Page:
This Day in History: January 6th- Trashing the Garden

This Day In History: January 6, 1975

By the mid-70s, the Beatles had long since broken up and the Rolling Stones were part of the jet-set, cavorting with the likes of Truman Capote and Andy Warhol. The biggest band attracting rock’s main demographic at the time – young, working class males – was indisputably Led Zeppelin.

Their legions of fans had a lot to look forward to in early 1975 with the band’s sixth album, Physical Graffiti, due for release and the band gearing up to hit the road. A few thousand of those Led Zep devotees were lined up in the bitter cold on the night of January 5 / morning of January 6, 1975 outside the Boston Garden hoping to score tickets when they went on sale in the morning.

Normally that’s where they’d have stayed, but due to the extreme cold (with temperatures in the single digits Fahrenheit) and the fact that many of those waiting to score tickets were only wearing things like jeans and jean jackets to fight off the cold, the venue staff decided to try something different- letting the fans line up in the lobby for the night.  This turned out to be a mistake.

Not long after they were let into the lobby area, some unknown fan or fans managed to force the inner locked doors to the Garden open. Soon hundreds of inebriated fans swarmed all over the building, breaking into the beer concessions, setting the seats on fire, and generally trashing anything they could get their hands on. Security guards ended up having to switch from trying to control the crowd to just trying to keep the whole place from going up in a blaze, running around with fire hoses and extinguishers dousing the fires as the kids started them. Later the police showed up to help, but they were unable to keep the rambunctious crowd in check.

That’s when Steven Rosenblatt, the venue’s ticket manager, had an idea. “You couldn’t have this kind of crowd running around untethered inside the building, so we decided to open the ticket windows.”

This had the desired effect of slowly stopping the crowds from trashing the place and instead focusing their attentions on getting their concert tickets.  After they’d got said tickets, many then chose to go home rather than continuing to run amok, rapidly diminishing the crowd size in the building to more manageable levels.

The show sold out by 6 a.m., but the damage had already been done, and even with the intervention of riot police and the quick thinking of Rosenblatt, an estimated $50,000 worth of vandalism (about $217,000 today) had to be dealt with.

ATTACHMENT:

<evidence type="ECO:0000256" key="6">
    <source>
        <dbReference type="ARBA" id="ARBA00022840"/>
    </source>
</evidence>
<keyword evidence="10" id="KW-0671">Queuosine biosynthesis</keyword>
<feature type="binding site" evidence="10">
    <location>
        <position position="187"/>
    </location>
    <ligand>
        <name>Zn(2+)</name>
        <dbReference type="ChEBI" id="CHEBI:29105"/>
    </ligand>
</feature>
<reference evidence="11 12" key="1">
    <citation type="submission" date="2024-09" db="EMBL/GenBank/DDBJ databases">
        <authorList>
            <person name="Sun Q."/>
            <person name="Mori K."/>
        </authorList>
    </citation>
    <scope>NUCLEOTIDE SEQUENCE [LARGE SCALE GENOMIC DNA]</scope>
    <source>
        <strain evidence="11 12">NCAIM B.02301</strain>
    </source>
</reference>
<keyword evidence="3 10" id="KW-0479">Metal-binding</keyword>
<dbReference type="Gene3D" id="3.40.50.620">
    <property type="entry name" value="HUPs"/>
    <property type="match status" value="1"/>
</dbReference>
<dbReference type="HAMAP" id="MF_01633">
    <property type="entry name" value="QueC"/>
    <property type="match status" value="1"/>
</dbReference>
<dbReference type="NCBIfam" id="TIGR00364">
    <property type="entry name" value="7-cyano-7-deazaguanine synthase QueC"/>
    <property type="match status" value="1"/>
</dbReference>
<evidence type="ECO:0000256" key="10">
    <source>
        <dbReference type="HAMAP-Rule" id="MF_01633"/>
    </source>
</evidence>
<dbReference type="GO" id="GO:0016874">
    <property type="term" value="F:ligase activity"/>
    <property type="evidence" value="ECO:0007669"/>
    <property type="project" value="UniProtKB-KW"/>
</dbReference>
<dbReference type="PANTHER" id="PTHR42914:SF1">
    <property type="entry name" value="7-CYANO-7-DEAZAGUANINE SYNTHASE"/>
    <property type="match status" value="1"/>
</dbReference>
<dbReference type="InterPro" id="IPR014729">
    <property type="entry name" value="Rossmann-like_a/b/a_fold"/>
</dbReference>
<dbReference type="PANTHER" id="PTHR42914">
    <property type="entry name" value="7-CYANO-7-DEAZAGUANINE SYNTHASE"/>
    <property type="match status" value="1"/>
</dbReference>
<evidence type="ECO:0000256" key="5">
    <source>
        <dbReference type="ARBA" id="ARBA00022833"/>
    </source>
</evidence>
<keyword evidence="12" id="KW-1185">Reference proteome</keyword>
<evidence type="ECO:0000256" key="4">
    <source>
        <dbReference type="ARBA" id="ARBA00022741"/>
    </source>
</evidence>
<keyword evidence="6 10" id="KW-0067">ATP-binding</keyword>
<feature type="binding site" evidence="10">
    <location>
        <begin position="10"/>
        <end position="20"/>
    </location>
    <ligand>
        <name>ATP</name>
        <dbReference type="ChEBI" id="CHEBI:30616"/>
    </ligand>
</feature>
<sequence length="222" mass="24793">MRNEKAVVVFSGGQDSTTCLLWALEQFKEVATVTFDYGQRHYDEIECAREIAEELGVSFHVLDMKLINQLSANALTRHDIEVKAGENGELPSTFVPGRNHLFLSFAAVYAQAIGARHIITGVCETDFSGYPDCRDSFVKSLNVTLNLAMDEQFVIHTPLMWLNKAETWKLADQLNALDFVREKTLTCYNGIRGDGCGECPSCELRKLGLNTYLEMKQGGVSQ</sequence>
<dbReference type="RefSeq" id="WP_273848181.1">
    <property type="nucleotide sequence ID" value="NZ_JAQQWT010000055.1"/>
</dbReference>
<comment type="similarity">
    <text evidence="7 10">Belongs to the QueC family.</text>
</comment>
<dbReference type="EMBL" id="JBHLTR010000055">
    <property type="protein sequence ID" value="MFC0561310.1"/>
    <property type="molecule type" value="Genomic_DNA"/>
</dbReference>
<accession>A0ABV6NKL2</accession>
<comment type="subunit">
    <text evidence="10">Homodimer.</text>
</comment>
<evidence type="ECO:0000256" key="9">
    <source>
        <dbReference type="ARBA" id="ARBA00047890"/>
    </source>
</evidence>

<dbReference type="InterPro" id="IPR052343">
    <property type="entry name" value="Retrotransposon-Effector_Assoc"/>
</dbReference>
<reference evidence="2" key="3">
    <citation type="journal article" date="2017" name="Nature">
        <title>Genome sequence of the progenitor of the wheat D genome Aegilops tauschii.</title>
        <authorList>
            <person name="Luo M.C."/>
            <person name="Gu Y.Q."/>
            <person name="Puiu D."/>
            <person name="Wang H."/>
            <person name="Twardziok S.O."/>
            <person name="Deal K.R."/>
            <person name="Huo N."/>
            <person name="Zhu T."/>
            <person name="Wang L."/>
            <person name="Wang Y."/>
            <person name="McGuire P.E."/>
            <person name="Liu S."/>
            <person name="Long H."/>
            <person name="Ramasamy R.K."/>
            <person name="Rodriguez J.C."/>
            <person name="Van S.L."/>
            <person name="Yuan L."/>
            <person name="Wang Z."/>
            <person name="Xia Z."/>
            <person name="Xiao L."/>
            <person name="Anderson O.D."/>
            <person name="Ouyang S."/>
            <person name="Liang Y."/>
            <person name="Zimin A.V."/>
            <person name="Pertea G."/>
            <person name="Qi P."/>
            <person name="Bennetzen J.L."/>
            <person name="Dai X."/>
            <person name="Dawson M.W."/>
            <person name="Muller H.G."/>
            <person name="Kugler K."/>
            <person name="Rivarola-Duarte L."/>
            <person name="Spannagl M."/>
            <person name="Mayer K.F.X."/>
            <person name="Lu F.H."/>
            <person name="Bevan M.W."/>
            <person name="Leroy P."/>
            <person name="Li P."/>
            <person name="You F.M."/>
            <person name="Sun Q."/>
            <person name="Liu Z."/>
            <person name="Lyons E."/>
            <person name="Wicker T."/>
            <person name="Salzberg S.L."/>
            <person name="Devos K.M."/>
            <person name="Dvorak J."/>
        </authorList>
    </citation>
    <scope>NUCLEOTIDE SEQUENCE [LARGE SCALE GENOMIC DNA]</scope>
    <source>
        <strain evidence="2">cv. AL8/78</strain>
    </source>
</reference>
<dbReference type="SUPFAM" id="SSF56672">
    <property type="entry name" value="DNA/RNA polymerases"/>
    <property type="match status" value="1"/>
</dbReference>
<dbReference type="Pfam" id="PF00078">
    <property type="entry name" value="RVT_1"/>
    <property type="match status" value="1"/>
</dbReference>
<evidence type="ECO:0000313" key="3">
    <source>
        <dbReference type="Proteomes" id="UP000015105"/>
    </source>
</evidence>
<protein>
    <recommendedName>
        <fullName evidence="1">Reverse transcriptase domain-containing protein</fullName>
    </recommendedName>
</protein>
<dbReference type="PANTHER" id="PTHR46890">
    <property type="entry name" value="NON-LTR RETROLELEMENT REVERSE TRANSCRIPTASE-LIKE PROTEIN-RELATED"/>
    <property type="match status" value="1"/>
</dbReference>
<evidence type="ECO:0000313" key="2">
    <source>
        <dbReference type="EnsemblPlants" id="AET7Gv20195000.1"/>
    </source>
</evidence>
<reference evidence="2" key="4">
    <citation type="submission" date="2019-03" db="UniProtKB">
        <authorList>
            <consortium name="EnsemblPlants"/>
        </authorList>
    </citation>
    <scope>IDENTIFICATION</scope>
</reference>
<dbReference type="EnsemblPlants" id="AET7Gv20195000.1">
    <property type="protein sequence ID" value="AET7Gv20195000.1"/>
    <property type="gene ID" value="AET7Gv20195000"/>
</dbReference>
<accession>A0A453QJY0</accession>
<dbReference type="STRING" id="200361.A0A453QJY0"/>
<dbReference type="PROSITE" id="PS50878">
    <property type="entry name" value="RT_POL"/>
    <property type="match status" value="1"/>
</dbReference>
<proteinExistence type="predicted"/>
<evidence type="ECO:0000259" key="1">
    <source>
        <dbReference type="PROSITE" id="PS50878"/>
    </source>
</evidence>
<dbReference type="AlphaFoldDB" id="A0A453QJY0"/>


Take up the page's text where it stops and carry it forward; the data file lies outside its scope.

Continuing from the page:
Mayor Kevin White, who had up to that point been remarkably supportive and patient with the shenanigans of the rock and roll types passing through his city (for instance, he used his influence to get the Stones sprung from the pokey in Rhode Island in 1972 so they could play their scheduled Boston gig at the Garden), was not amused when he showed up and saw the damage caused by Led Zeppelin’s out of control fans.  Author Stephen Davis who witnessed the aftermath noted that, “The place was a smoking ruin… It was completely flooded. It was just like the place had been bombed.”

Mayor White’s I’m the Cool Dad attitude quickly morphed to “Let’s teach these kids a lesson,” and he banned Led Zeppelin from playing any gigs within the city of Boston for five years, depriving the riotous fans of being able to see the band they’d just bought tickets for. There was no way anyone could know it at the time, but since Zeppelin were forced to skip the city on their tour in 1977, the band would never play Boston again, as that tour turned out to be their last.

Led Zeppelin’s record company VP Danny Goldberg lamented the unfairness of the band being blamed for the ordeal and often being saddled with the “bad boy” label once assigned to the Rolling Stones. “You know, blame it on Led Zeppelin …” Jimmy Page had no such qualms with the torch being passed to Zep, and almost welcomed the animosity, saying, “The last thing I want to be is respectable.”

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